The Necessity of Choice : Nineteenth Century Political Thought

The Necessity of Choice : Nineteenth Century Political Thought

Description

Louis Hartz is best known for his classic study, The Liberal Tradition in America. At Harvard University, his lecture course on nineteenth-century politics and ideologies was memorable. Through the editorial hand of Paul Roazen, we can now share the experience of Hartz's considerable contributions to the theory of politics.

At the root of Hartz's work is the belief that revolution is not produced by misery, but by pressure of a new system on an old one. This approach enables him to explain sharp differences in revolutionary traditions. Because America essentially was a liberal society from its beginning and had no need for revolutions, America also lacked reactionaries, and lacked a tradition of genuine conservatism characteristic of European thought.

In lectures embracing Rousseau, Burke, Comte, Hegel, Mill, and Marx among others, Hartz develops a keen sense of the delicate balance between the role of the state in both enhancing and limiting personal freedom. Hartz notably insisted on the autonomy of intellectual life and the necessity of individual choice as an essential ingredient of liberty.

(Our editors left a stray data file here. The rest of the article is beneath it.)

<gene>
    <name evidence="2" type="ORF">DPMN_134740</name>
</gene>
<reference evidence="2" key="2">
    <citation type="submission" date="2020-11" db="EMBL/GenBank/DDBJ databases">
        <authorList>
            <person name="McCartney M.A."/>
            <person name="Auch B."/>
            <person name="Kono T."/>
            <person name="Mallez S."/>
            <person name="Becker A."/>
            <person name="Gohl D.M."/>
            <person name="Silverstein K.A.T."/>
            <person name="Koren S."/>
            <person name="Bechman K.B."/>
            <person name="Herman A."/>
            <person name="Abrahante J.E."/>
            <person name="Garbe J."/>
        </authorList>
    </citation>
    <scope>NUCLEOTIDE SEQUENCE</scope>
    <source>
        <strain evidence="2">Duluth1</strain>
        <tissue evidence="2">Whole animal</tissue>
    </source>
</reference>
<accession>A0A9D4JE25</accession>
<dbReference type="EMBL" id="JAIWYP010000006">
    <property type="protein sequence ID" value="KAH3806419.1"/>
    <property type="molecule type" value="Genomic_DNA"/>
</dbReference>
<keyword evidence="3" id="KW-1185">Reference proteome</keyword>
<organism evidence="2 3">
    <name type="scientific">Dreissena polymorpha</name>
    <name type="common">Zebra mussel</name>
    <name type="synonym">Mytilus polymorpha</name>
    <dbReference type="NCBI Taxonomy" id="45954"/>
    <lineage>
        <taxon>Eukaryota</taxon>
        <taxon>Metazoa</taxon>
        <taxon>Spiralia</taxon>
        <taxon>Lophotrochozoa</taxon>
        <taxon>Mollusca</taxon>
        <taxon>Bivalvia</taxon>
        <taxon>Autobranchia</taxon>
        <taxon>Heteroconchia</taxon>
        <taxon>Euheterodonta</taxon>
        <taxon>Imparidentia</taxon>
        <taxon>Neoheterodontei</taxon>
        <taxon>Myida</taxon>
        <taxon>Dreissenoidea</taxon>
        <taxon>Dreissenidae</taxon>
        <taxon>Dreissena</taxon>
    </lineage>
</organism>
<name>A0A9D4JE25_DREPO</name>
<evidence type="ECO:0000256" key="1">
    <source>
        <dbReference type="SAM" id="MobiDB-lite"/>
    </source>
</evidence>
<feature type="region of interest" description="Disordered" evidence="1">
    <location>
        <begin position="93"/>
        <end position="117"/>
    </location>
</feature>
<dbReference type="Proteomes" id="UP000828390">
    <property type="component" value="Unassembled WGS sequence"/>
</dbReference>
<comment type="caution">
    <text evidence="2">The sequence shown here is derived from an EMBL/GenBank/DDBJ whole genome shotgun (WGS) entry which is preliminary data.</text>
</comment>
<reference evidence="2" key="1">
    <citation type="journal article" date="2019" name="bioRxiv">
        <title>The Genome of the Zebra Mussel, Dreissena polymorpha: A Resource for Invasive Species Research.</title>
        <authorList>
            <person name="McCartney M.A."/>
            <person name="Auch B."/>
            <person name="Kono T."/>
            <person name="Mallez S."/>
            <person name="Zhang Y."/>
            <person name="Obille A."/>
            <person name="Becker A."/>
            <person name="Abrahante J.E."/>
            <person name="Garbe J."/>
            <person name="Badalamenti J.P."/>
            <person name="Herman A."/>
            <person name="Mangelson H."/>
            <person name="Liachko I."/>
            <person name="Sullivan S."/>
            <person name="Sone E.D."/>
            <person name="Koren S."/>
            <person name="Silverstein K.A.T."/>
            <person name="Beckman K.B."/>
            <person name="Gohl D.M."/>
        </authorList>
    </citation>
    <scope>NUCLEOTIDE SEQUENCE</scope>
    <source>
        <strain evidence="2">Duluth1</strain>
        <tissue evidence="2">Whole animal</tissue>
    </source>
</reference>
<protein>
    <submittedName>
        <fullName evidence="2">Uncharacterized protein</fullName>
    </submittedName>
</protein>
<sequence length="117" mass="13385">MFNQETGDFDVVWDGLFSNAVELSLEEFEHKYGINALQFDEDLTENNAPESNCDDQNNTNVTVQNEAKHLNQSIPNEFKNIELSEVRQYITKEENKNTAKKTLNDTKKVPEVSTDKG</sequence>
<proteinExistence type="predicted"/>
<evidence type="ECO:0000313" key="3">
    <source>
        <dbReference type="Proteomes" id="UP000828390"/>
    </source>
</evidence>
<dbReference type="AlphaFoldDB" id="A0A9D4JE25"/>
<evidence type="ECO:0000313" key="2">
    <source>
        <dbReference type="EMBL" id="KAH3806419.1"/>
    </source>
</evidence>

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Details

Author(s)
Paul Roazen, Louis Hartz
Format
Hardback | 200 pages
Dimensions
157.48 x 233.68 x 15.24mm | 454g
Publication date
30 Sep 1990
Publisher
Taylor & Francis Inc
Imprint
Transaction Publishers
Publication City/Country
Somerset, United Kingdom
Language
English
Edition Statement
New
ISBN10
0887383262
ISBN13
9780887383267